this governmental wrong and
posthumously pardon boxing's
greatest champion.
Johnson endured hard
times for a number of years
after that. But he never for
long lost his irrepressible spir-
it. He lived a full life before
Saying in an automobile crash
in 1946 at age 68.

Jack Johnson did not see
himself as a "race man," the
term used then to describe
what we would call a civil
rights activist or a black
'nationalist (and he was not
without flaws, including at
least two instances of physical-
ly abusing women who loved
him). But, looked at in the
larger context, his flamboyant
refusal to knuckle under, if one
can use that phrase, to white
racist beliefs must be seen as
just a more extravagant
expression of the fire that
burned in many Black
Americans in that era. It was
there in W.E.B, Du Bois, the
scholar-activist who coined the
term "unforgivable blackness"'
in an essay on Johnson. It was
there in Ida B. Wells-Barnett, a
crusading journalist and-
activist; and Madame C.J.
Walker, a socially-conscious
entrepreneur who became the
first black woman millionaire-,
And it was there in the millions,
of black migrants who would,
flee the South, as Jack Johnson
had fled Galveston, Texas, dur- -
ing the century's early and,
middle decades.
What all these people had
in common was the determina-
tion to live their lives as they,'
not whites, saw fit.
In that regard, then, Jack-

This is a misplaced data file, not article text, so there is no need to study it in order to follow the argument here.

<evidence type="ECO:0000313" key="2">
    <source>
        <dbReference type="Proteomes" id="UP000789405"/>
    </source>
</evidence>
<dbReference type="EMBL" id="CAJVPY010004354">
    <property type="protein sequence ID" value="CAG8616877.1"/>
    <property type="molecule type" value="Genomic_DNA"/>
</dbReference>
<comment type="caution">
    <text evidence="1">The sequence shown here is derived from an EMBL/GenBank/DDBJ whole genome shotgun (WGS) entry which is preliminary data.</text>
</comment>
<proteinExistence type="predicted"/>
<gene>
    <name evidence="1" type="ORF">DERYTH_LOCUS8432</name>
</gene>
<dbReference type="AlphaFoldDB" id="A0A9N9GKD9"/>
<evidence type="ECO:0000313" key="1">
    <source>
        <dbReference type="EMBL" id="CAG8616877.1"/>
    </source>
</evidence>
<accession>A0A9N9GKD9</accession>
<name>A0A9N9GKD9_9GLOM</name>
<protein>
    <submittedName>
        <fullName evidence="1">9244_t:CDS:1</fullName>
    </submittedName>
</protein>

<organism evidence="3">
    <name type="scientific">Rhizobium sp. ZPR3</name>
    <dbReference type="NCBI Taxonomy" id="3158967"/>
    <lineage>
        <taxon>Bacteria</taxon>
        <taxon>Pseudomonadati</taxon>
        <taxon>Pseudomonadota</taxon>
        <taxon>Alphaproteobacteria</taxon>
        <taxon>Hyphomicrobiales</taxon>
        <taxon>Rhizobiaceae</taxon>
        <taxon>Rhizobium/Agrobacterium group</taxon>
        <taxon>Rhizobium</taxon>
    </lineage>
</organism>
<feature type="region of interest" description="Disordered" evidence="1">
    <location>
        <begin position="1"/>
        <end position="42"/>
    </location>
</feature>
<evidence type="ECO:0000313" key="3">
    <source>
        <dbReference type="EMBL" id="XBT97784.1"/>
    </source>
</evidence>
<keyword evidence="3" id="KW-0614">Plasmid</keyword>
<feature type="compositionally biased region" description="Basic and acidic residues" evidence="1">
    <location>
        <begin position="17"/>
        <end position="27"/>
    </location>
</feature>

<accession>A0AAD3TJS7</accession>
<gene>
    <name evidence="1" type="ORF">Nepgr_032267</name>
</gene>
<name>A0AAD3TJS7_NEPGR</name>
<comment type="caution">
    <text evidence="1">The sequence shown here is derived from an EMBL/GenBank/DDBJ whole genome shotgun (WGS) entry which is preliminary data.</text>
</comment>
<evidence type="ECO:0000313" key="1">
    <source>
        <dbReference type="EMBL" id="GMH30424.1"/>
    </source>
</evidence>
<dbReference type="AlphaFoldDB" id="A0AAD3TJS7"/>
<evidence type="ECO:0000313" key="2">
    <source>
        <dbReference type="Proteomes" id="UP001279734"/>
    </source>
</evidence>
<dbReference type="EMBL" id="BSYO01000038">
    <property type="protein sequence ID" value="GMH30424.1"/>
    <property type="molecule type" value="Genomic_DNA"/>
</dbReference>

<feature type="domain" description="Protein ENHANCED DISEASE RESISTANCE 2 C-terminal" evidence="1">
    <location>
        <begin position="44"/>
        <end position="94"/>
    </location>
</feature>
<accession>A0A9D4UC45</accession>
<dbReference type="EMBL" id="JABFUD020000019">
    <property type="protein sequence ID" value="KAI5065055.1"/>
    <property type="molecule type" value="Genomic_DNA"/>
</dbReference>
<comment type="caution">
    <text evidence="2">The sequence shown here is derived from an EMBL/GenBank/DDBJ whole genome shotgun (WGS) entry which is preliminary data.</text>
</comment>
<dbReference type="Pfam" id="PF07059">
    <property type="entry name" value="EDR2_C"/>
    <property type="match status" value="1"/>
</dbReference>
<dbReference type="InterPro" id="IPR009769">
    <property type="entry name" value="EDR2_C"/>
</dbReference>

Johnson's unbelievable black-.
ness did, in one of the most
racially benighted periods of,
American history, provoke a;
meeting of the minds across,,
the color line: Blacks with;.
overt enthusiasm, and whites,
by their own behavior,,
revealed they saw in him an
authentic American hero.

never be allowed to seek box-:
ing championships, especially
the heavyweight title. Johnson,
outboxing every white heavy-:
weight pugilist in sight, had
been pursuing a championship
bout for years. But there was,
seemingly, no chance of his
ever reaching his goal. That he
did is the more astonishing
considering that his was an era
when black Americans were
marooned in a vast sea of hos-
tility: the Supreme Court in the
1896 Plessy decision had
effectively stripped them of
their civil rights; lynchings and
other violent crimes against
blacks had reached epidemic
levels in the South and some
states in the North; and every-
where in the U.S. blacks were
routinely and profoundly dis-
Sregarded as American citizens
and human beings.
So, why did Jack Johnson
get the championship bout he
was seeking? Because, I'm
convinced, eiren as White
Majority America hated Jack
Johnson for his unforgivable
blackness, they were mesmer-
ized by him, too. They were
mesmerized by his unbeliev-
able boxing skill, which
enabled him to to) \ ith the
most skilled \\hite boxers in
the ring uhile simultaneously
blithely) parring the racist
jibes of spectators.

Most of all, they were mes-
merized by Johnson's charm